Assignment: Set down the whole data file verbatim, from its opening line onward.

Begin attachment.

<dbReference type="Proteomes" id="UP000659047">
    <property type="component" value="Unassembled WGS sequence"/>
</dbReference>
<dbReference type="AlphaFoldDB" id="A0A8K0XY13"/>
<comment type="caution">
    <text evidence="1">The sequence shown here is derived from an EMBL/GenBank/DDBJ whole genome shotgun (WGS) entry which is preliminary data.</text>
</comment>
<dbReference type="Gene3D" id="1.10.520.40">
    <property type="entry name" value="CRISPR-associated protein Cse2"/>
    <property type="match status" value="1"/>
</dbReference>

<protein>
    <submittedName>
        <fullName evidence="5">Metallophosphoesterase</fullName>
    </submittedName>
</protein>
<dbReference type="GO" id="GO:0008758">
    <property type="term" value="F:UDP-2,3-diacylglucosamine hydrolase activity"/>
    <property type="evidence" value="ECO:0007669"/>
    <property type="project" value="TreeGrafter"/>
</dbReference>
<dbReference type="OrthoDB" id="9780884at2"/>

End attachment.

<dbReference type="Proteomes" id="UP000659047">
    <property type="component" value="Unassembled WGS sequence"/>
</dbReference>
<dbReference type="AlphaFoldDB" id="A0A8K0XY13"/>
<comment type="caution">
    <text evidence="1">The sequence shown here is derived from an EMBL/GenBank/DDBJ whole genome shotgun (WGS) entry which is preliminary data.</text>
</comment>
<dbReference type="Gene3D" id="1.10.520.40">
    <property type="entry name" value="CRISPR-associated protein Cse2"/>
    <property type="match status" value="1"/>
</dbReference>

<protein>
    <submittedName>
        <fullName evidence="5">Metallophosphoesterase</fullName>
    </submittedName>
</protein>
<dbReference type="GO" id="GO:0008758">
    <property type="term" value="F:UDP-2,3-diacylglucosamine hydrolase activity"/>
    <property type="evidence" value="ECO:0007669"/>
    <property type="project" value="TreeGrafter"/>
</dbReference>
<dbReference type="OrthoDB" id="9780884at2"/>